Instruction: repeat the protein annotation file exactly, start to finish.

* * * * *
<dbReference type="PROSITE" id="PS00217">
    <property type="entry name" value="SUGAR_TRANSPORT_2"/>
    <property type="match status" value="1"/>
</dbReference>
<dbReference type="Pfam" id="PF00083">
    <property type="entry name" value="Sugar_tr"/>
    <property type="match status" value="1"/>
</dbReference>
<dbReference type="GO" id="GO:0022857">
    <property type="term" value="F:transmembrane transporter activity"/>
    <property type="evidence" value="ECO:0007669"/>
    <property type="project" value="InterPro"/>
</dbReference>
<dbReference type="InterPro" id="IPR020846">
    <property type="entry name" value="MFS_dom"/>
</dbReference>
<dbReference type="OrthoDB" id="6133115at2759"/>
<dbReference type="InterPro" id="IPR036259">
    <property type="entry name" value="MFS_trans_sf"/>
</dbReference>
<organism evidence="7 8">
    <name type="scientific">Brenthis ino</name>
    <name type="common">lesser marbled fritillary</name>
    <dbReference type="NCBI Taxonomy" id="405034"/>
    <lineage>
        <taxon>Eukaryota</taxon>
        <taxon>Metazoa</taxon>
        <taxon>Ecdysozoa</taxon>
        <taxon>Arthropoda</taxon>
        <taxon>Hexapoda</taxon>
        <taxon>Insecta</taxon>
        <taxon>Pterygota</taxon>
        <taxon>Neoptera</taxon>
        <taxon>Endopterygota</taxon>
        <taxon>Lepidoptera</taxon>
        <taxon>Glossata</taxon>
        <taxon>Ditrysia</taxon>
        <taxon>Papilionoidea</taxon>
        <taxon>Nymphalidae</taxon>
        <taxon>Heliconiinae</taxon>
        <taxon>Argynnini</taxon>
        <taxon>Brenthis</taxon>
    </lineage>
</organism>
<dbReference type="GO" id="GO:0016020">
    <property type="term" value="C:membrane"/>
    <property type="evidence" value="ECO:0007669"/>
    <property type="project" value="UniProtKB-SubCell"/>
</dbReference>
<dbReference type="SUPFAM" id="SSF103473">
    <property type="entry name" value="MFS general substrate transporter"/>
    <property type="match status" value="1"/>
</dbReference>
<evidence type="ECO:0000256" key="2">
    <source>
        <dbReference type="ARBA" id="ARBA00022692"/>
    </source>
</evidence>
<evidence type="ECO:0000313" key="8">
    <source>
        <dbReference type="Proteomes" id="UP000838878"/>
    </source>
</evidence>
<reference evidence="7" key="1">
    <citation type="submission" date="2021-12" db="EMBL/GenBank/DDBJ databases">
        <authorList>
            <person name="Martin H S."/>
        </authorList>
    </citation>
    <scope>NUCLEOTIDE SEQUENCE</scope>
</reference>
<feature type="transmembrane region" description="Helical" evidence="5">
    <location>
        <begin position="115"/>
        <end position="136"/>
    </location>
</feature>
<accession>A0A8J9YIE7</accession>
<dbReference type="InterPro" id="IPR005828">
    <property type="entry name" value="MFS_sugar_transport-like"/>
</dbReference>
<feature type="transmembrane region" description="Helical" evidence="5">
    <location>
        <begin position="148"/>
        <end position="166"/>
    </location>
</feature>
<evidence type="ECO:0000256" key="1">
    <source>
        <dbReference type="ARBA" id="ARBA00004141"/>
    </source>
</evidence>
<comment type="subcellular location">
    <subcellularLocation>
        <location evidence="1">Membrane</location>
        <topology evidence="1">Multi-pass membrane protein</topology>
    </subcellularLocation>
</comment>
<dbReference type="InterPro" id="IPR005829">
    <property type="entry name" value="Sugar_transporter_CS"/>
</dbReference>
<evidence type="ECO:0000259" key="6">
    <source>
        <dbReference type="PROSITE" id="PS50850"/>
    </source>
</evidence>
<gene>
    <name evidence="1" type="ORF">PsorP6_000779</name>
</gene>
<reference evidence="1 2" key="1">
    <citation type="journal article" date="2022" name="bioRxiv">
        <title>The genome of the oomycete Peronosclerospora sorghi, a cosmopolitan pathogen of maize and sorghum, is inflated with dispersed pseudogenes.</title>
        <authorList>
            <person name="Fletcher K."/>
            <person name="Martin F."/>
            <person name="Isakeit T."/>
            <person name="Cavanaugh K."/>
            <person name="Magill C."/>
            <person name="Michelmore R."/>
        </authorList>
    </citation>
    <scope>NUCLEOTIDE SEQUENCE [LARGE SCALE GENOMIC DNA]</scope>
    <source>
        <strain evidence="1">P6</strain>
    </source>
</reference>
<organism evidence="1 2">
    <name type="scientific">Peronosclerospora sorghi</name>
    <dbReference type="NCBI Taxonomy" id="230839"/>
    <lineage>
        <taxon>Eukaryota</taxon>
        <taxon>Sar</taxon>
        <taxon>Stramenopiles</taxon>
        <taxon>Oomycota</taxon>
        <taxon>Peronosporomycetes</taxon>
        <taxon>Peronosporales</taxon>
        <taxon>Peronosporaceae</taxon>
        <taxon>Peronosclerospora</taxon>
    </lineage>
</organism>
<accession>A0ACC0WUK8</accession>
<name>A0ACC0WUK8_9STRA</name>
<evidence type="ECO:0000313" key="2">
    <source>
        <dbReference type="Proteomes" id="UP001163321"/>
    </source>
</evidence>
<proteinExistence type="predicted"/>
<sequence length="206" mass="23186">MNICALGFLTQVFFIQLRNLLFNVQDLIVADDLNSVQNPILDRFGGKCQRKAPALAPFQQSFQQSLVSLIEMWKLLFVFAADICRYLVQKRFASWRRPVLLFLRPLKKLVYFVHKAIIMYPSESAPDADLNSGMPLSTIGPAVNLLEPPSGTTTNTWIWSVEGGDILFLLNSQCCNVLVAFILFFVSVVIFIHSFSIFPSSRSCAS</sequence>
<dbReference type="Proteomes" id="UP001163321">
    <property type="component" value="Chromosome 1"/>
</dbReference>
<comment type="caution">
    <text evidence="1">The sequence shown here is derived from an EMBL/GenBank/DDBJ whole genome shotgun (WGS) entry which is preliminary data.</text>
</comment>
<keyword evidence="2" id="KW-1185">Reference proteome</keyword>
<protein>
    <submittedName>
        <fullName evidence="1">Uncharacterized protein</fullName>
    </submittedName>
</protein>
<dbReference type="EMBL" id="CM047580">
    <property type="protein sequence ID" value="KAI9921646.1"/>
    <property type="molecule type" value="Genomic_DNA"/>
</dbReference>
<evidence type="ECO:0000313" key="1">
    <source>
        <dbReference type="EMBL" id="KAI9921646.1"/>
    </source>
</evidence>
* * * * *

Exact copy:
<dbReference type="PROSITE" id="PS00217">
    <property type="entry name" value="SUGAR_TRANSPORT_2"/>
    <property type="match status" value="1"/>
</dbReference>
<dbReference type="Pfam" id="PF00083">
    <property type="entry name" value="Sugar_tr"/>
    <property type="match status" value="1"/>
</dbReference>
<dbReference type="GO" id="GO:0022857">
    <property type="term" value="F:transmembrane transporter activity"/>
    <property type="evidence" value="ECO:0007669"/>
    <property type="project" value="InterPro"/>
</dbReference>
<dbReference type="InterPro" id="IPR020846">
    <property type="entry name" value="MFS_dom"/>
</dbReference>
<dbReference type="OrthoDB" id="6133115at2759"/>
<dbReference type="InterPro" id="IPR036259">
    <property type="entry name" value="MFS_trans_sf"/>
</dbReference>
<organism evidence="7 8">
    <name type="scientific">Brenthis ino</name>
    <name type="common">lesser marbled fritillary</name>
    <dbReference type="NCBI Taxonomy" id="405034"/>
    <lineage>
        <taxon>Eukaryota</taxon>
        <taxon>Metazoa</taxon>
        <taxon>Ecdysozoa</taxon>
        <taxon>Arthropoda</taxon>
        <taxon>Hexapoda</taxon>
        <taxon>Insecta</taxon>
        <taxon>Pterygota</taxon>
        <taxon>Neoptera</taxon>
        <taxon>Endopterygota</taxon>
        <taxon>Lepidoptera</taxon>
        <taxon>Glossata</taxon>
        <taxon>Ditrysia</taxon>
        <taxon>Papilionoidea</taxon>
        <taxon>Nymphalidae</taxon>
        <taxon>Heliconiinae</taxon>
        <taxon>Argynnini</taxon>
        <taxon>Brenthis</taxon>
    </lineage>
</organism>
<dbReference type="GO" id="GO:0016020">
    <property type="term" value="C:membrane"/>
    <property type="evidence" value="ECO:0007669"/>
    <property type="project" value="UniProtKB-SubCell"/>
</dbReference>
<dbReference type="SUPFAM" id="SSF103473">
    <property type="entry name" value="MFS general substrate transporter"/>
    <property type="match status" value="1"/>
</dbReference>
<evidence type="ECO:0000256" key="2">
    <source>
        <dbReference type="ARBA" id="ARBA00022692"/>
    </source>
</evidence>
<evidence type="ECO:0000313" key="8">
    <source>
        <dbReference type="Proteomes" id="UP000838878"/>
    </source>
</evidence>
<reference evidence="7" key="1">
    <citation type="submission" date="2021-12" db="EMBL/GenBank/DDBJ databases">
        <authorList>
            <person name="Martin H S."/>
        </authorList>
    </citation>
    <scope>NUCLEOTIDE SEQUENCE</scope>
</reference>
<feature type="transmembrane region" description="Helical" evidence="5">
    <location>
        <begin position="115"/>
        <end position="136"/>
    </location>
</feature>
<accession>A0A8J9YIE7</accession>
<dbReference type="InterPro" id="IPR005828">
    <property type="entry name" value="MFS_sugar_transport-like"/>
</dbReference>
<feature type="transmembrane region" description="Helical" evidence="5">
    <location>
        <begin position="148"/>
        <end position="166"/>
    </location>
</feature>
<evidence type="ECO:0000256" key="1">
    <source>
        <dbReference type="ARBA" id="ARBA00004141"/>
    </source>
</evidence>
<comment type="subcellular location">
    <subcellularLocation>
        <location evidence="1">Membrane</location>
        <topology evidence="1">Multi-pass membrane protein</topology>
    </subcellularLocation>
</comment>
<dbReference type="InterPro" id="IPR005829">
    <property type="entry name" value="Sugar_transporter_CS"/>
</dbReference>
<evidence type="ECO:0000259" key="6">
    <source>
        <dbReference type="PROSITE" id="PS50850"/>
    </source>
</evidence>
<gene>
    <name evidence="1" type="ORF">PsorP6_000779</name>
</gene>
<reference evidence="1 2" key="1">
    <citation type="journal article" date="2022" name="bioRxiv">
        <title>The genome of the oomycete Peronosclerospora sorghi, a cosmopolitan pathogen of maize and sorghum, is inflated with dispersed pseudogenes.</title>
        <authorList>
            <person name="Fletcher K."/>
            <person name="Martin F."/>
            <person name="Isakeit T."/>
            <person name="Cavanaugh K."/>
            <person name="Magill C."/>
            <person name="Michelmore R."/>
        </authorList>
    </citation>
    <scope>NUCLEOTIDE SEQUENCE [LARGE SCALE GENOMIC DNA]</scope>
    <source>
        <strain evidence="1">P6</strain>
    </source>
</reference>
<organism evidence="1 2">
    <name type="scientific">Peronosclerospora sorghi</name>
    <dbReference type="NCBI Taxonomy" id="230839"/>
    <lineage>
        <taxon>Eukaryota</taxon>
        <taxon>Sar</taxon>
        <taxon>Stramenopiles</taxon>
        <taxon>Oomycota</taxon>
        <taxon>Peronosporomycetes</taxon>
        <taxon>Peronosporales</taxon>
        <taxon>Peronosporaceae</taxon>
        <taxon>Peronosclerospora</taxon>
    </lineage>
</organism>
<accession>A0ACC0WUK8</accession>
<name>A0ACC0WUK8_9STRA</name>
<evidence type="ECO:0000313" key="2">
    <source>
        <dbReference type="Proteomes" id="UP001163321"/>
    </source>
</evidence>
<proteinExistence type="predicted"/>
<sequence length="206" mass="23186">MNICALGFLTQVFFIQLRNLLFNVQDLIVADDLNSVQNPILDRFGGKCQRKAPALAPFQQSFQQSLVSLIEMWKLLFVFAADICRYLVQKRFASWRRPVLLFLRPLKKLVYFVHKAIIMYPSESAPDADLNSGMPLSTIGPAVNLLEPPSGTTTNTWIWSVEGGDILFLLNSQCCNVLVAFILFFVSVVIFIHSFSIFPSSRSCAS</sequence>
<dbReference type="Proteomes" id="UP001163321">
    <property type="component" value="Chromosome 1"/>
</dbReference>
<comment type="caution">
    <text evidence="1">The sequence shown here is derived from an EMBL/GenBank/DDBJ whole genome shotgun (WGS) entry which is preliminary data.</text>
</comment>
<keyword evidence="2" id="KW-1185">Reference proteome</keyword>
<protein>
    <submittedName>
        <fullName evidence="1">Uncharacterized protein</fullName>
    </submittedName>
</protein>
<dbReference type="EMBL" id="CM047580">
    <property type="protein sequence ID" value="KAI9921646.1"/>
    <property type="molecule type" value="Genomic_DNA"/>
</dbReference>
<evidence type="ECO:0000313" key="1">
    <source>
        <dbReference type="EMBL" id="KAI9921646.1"/>
    </source>
</evidence>